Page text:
arc costing more than twice as much as they did two
years ago it is not our loss its the manufacturers
what difference whose loss as long as you get the hat
Large Black and Colored Velvet Hats
Also small and medium velvet hats two velvet
and felt hats and hats made of other materials.
Nobody is Forgotten in This Sale
See our windows for these wonderful values.
Ladies' Forest Mills Underwear, the
kind that is made for comfort and service for
big ladies, old and young. At wide range of
prices. In either high or low neck.
Ladies' union suits,long sleeves, ankle length,
slight fleecing, an excellent warm Qffe
garment of regular sizes. Per suit 3CIS
Ladies fine thread union suits, low nedc,
band top and sleeveless. An excellent gar
ment for those who prefer a fine d "I A
medium weight. Per suit - J3U
Many others styles and values including silk
and wool in high neck, short fl A
sleeves dutch neck', no sleeves - $vv
35 cent ladies seamless mercerized boot hose
in black only. Reenforced heels and toes
and double soles. An excellent Sfxigy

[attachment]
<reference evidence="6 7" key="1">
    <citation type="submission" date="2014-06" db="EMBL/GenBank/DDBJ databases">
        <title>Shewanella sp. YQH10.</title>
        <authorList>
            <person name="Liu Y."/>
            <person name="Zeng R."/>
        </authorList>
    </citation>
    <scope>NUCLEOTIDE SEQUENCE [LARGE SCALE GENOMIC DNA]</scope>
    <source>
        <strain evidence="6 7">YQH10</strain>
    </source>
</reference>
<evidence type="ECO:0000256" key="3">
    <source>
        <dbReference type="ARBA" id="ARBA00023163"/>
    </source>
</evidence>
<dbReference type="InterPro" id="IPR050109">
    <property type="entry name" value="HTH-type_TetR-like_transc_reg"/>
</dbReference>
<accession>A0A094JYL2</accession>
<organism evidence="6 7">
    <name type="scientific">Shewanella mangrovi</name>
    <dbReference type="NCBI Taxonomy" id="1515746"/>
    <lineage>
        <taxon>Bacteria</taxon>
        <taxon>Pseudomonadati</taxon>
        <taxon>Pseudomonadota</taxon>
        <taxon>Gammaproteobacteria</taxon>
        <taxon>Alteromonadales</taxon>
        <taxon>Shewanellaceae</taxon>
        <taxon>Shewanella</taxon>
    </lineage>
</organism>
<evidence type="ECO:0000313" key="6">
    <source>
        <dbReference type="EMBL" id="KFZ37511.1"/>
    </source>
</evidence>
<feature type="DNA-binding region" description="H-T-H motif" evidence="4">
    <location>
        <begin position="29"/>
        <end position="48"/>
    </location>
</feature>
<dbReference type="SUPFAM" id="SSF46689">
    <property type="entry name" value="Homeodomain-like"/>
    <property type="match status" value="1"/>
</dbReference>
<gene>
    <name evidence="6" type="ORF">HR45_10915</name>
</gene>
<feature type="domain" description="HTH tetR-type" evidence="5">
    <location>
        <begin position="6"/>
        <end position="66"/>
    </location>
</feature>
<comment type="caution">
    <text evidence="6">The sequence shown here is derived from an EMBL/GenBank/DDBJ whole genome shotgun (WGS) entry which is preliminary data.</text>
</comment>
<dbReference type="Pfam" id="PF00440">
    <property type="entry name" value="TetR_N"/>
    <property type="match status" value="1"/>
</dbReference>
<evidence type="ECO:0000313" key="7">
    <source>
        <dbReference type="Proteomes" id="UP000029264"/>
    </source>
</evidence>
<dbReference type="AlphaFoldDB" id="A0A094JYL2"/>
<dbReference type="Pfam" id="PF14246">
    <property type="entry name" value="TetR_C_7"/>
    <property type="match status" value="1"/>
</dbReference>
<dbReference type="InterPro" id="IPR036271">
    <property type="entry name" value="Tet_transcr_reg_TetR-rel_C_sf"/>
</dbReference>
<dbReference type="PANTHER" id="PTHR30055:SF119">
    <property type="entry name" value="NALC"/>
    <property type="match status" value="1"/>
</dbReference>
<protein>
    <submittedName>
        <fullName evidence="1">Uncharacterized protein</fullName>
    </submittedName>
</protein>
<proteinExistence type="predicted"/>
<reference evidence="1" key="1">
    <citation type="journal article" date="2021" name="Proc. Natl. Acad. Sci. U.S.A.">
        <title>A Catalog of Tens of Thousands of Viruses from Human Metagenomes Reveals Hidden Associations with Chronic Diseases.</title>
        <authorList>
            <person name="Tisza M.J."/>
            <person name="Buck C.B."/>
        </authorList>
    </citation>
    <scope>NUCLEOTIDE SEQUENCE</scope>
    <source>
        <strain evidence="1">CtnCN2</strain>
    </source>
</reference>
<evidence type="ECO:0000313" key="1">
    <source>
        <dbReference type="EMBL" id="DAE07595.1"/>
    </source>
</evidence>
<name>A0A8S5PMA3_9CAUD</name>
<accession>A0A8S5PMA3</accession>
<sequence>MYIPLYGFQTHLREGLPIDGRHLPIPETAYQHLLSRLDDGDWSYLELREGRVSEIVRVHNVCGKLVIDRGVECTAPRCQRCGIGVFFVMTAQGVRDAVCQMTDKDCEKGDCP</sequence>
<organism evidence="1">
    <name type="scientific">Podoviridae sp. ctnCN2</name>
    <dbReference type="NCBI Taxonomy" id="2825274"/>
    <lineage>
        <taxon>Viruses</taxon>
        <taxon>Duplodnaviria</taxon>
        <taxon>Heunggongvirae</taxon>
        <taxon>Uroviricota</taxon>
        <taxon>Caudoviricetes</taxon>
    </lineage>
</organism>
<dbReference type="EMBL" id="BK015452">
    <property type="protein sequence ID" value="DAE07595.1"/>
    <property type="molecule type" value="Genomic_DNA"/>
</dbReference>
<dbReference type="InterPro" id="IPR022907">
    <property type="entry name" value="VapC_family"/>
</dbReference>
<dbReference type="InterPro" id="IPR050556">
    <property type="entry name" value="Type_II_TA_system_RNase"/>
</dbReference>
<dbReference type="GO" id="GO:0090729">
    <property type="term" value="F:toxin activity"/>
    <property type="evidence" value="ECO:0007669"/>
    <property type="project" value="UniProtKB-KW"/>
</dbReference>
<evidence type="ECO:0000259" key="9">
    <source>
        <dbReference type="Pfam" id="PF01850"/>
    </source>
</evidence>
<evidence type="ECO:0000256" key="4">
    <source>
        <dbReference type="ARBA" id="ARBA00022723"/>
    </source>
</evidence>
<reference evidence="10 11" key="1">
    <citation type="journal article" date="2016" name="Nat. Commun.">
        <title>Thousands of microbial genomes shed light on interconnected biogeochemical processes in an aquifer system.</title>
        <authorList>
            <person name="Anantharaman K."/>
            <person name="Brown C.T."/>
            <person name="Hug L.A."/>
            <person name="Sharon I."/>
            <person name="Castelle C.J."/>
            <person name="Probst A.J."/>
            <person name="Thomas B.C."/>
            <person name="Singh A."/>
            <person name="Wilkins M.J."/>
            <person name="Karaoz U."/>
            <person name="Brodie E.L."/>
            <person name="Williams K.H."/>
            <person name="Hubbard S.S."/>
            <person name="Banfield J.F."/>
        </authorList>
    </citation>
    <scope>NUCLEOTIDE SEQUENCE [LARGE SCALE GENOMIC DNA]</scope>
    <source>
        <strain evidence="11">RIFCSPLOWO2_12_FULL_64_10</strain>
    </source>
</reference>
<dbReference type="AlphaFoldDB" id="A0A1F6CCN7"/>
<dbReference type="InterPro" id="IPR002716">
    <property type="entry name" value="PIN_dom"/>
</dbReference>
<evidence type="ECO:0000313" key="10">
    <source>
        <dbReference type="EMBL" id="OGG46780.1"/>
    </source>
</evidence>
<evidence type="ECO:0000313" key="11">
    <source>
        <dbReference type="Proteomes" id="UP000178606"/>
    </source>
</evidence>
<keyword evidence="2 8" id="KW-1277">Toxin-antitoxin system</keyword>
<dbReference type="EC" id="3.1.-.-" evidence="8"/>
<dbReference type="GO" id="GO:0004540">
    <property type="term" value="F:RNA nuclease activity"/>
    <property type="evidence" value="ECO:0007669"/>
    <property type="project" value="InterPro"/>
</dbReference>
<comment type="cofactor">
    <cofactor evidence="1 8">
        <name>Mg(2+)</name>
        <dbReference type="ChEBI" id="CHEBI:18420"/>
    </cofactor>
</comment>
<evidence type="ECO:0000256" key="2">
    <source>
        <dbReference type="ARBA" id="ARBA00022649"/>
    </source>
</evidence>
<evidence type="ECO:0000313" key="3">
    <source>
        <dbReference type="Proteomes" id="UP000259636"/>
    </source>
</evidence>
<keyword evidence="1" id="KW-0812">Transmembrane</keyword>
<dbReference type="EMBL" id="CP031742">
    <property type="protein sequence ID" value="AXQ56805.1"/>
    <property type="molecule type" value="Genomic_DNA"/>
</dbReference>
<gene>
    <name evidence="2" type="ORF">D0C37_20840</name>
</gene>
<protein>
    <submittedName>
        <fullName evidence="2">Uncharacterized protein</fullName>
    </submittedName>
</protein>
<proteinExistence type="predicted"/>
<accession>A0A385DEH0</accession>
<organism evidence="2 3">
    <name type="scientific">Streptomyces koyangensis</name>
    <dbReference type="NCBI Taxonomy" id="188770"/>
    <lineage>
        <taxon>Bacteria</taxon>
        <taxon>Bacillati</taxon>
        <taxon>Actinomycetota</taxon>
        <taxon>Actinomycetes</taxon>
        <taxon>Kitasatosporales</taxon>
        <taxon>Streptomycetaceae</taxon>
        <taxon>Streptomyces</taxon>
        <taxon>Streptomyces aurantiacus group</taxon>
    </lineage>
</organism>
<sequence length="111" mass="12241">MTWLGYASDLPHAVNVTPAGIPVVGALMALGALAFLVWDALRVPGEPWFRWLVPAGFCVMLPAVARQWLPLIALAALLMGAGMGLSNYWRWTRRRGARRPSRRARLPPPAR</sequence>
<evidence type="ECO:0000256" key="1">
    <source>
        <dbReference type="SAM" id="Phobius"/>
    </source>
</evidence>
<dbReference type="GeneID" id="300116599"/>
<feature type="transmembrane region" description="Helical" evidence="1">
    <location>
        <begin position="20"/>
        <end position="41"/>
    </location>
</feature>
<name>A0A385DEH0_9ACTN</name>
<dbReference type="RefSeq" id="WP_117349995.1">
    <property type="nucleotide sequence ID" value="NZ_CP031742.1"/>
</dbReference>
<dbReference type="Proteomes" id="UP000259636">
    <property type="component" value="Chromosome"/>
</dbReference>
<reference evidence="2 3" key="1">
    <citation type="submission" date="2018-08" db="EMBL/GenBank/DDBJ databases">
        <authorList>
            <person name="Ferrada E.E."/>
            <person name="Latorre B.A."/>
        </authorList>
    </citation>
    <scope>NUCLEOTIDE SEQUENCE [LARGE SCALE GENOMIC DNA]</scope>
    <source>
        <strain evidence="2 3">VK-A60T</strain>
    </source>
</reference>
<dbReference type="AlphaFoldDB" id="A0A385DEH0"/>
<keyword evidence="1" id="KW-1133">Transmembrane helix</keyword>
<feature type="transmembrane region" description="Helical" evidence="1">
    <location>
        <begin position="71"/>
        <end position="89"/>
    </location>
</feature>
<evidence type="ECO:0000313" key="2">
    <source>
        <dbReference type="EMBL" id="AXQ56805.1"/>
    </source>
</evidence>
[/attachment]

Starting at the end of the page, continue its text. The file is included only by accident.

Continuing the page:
quality for 35cts. Special price 3 CIS
Misses' plain and fancy zibilene, large velet
collars, fancy button trimmed, belt all
around and lined throughout. & &ik
Sizes 8 to 14 years. Price - P"3"
Others up to $15.00.
Children's warm coats in velvet, corduroy
and other fancy cloakings, all lined through
out, some with plush colors and trimming,
others plain, sizes 3 to 6 years, djyf flff
Price m tPl.73
Others up to $11.00.
$2.00 French kid gloves 1.19. In colors
champagne, white,tanand brown dj f f A
sizes 5, SV . 514 and 53A . Per pairV 1 1
1.00 ladies' flannelette gowns, cutlarge,made
from good quality flannelette, low QQg
and high neck. Price - - Oyl
1.50 ladies' flannelette gowns.neatly trimmed
and generous size. Special, Q
for Saturday only - - tPJLlx
Many other styles and values
up to $2.00.
6.00 Georgette waists, made of an excellent
quality, in a variety of choice models, some
plain, others embroidered and beaded. All
sizes. Special, d AA
Saturday only - P""
New Coats, Suits, Serge
and Party Dresses, many
new models received this
week for your choosing. A
big variety of stylish Suits
for the women or miss in
the popular materials and
colors in individual styles.
Specially priced dj A HC
for tomorrow uix i O
Women or Misses attrac
tive Coats in either plain or
fur trimmed a score of
different models, attractive
at - - -